September 3, 2014

Equipping Professional Leaders

 

Many pastors and lay leaders are not clinically trained nor emotionally prepared to provide effective pastoral care.  Research reveals that two out of three clergy indicate a desire to receive and provide education to tend to the seriously ill or dying. (Source: Duke Institute on Care at the End-of-Life survey, 2007)  Furthermore, although 94 percent of clergy report making visits to people at the end of life, only 60 percent are very comfortable making these visits. (Source: “Questions and Answers about Americans’ Religion,” Gallup 2007)  To address this need, Regional Interfaith Chaplaincy Services offers an accredited program of Clinical Pastoral Education (CPE) for ordained and lay persons.  Regional Interfaith Chaplaincy Services seeks to be a major source of well-trained pastoral caregivers in the tristate area.

 
The uniqueness of this CPE program is that it provides training opportunities for persons to learn and practice their clinical ministry skills in different contexts with different populations of people. Trainees are responsible for weekly worship services, pastoral visitation, educational programs, counseling, and support groups, and through these, have the opportunity to explore the interaction of their own history and tradition and the clinical pastoral issues of persons in need.  Trainees learn information and skills that are directly applicable to congregational settings.  Each CPE training unit includes 300 hours of direct clinical care and 100 hours of individual and group supervised education and feedback.  Trainees who complete each CPE unit are granted formal credit for one unit of clinician pastoral education by the College of Pastoral Supervision and Psychotherapy.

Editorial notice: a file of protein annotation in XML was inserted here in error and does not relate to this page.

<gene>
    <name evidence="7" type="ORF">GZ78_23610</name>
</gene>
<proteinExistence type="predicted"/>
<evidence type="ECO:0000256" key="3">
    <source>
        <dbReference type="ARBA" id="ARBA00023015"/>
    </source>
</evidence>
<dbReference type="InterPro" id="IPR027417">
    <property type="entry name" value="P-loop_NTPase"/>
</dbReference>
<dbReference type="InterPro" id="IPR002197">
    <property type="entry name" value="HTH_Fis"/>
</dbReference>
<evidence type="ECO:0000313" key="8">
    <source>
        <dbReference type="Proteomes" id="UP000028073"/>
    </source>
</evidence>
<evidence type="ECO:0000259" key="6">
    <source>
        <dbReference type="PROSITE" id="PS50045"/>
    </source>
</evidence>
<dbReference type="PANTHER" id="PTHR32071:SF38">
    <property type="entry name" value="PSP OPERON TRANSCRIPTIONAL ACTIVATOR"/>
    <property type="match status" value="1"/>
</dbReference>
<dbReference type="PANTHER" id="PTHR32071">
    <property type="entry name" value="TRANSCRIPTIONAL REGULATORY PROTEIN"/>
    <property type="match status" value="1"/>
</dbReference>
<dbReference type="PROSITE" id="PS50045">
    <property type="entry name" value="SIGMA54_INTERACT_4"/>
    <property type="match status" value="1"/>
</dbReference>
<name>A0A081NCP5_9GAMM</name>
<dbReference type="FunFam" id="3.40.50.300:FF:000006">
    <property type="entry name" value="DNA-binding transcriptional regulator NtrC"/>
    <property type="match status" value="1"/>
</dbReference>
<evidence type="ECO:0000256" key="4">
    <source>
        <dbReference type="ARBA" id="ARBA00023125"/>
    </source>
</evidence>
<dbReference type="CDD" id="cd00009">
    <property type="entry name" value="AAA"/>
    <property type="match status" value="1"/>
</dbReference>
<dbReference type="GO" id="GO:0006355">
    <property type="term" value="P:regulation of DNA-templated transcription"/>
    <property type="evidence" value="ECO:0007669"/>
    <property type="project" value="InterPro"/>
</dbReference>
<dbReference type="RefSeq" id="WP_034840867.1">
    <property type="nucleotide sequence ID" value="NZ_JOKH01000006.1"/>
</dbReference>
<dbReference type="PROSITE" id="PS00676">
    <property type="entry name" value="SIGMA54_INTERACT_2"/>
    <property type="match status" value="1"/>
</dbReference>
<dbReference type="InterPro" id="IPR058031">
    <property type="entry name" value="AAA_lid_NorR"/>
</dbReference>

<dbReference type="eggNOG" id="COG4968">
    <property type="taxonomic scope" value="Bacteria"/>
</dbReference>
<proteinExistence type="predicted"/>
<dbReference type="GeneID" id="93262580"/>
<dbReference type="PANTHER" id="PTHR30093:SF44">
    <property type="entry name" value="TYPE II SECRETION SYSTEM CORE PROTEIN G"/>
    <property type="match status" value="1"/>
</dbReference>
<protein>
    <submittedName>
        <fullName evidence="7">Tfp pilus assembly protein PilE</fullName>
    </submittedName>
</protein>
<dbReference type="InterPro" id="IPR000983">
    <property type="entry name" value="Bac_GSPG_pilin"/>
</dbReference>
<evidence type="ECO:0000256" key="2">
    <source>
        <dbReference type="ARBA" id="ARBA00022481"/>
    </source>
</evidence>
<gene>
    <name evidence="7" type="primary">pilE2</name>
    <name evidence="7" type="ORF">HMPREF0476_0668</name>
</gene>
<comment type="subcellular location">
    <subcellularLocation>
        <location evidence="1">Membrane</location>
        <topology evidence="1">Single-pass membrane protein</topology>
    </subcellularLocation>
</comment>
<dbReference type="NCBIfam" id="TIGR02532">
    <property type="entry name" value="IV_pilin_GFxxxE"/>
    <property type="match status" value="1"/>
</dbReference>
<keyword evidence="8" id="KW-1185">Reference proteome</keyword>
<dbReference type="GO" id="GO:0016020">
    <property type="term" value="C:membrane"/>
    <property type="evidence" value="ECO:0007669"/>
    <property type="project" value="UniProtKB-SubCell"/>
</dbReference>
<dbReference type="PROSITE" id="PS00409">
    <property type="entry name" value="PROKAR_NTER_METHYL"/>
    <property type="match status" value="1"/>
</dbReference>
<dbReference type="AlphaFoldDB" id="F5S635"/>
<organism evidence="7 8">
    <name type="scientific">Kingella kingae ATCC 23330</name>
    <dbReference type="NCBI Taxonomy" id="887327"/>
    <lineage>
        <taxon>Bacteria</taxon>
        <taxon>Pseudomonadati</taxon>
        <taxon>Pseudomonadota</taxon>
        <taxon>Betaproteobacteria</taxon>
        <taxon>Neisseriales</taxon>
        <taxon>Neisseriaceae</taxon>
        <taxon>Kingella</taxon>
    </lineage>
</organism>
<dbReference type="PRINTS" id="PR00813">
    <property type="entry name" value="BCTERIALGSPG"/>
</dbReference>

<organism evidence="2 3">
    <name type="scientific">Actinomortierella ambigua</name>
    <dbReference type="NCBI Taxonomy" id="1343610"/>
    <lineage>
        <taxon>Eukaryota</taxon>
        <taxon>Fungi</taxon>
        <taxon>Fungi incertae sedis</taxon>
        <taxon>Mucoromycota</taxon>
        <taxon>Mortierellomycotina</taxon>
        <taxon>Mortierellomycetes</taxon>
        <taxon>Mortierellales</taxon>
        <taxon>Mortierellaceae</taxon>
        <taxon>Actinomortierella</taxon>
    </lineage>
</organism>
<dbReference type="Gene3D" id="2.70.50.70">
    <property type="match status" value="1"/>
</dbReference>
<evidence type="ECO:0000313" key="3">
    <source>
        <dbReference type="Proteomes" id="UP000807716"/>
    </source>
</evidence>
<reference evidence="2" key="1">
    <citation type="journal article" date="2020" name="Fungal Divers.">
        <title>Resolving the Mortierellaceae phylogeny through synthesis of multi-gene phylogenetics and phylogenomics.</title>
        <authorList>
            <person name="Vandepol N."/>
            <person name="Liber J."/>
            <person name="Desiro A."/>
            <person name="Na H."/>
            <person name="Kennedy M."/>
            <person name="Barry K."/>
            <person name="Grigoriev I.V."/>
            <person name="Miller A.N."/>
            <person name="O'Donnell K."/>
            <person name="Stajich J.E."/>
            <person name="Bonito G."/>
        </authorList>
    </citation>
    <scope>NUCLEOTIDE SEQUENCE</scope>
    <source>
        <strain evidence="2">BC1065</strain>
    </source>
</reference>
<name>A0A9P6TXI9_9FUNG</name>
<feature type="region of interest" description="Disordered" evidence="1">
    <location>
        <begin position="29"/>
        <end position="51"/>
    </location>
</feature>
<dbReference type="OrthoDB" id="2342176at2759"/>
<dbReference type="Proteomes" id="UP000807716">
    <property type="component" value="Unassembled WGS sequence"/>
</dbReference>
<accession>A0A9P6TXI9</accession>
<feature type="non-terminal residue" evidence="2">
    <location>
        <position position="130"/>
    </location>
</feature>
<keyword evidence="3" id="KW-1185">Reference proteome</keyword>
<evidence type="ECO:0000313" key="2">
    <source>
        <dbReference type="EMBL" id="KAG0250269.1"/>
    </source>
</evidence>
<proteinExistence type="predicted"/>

Pastoral visitation by trained lay pastoral care-givers can supplement the work of the pastoral leadership and greatly enhance the congregation’s ministry to needy persons both within and outside of the congregation.  Lay pastoral care-givers also can benefit from clinical pastoral education and supervision.  Through experience in training other pastoral care-givers, RICS has learned that a combination of didactic presentation, applied practical experience, and group reflection/supervision maximizes the learning experience for lay volunteers.  The content and length of lay pastoral caregiving programs are custom-designed for each congregation or context.

For more information, contact Dr. Baker at 240-818-9230.

Equipping Lay Persons:  Extending Congregational Care Through Trained Lay Volunteers
  

EQUIPPING FAITH LEADERS FOR

EFFECTIVE PASTORAL CARE MINISTRY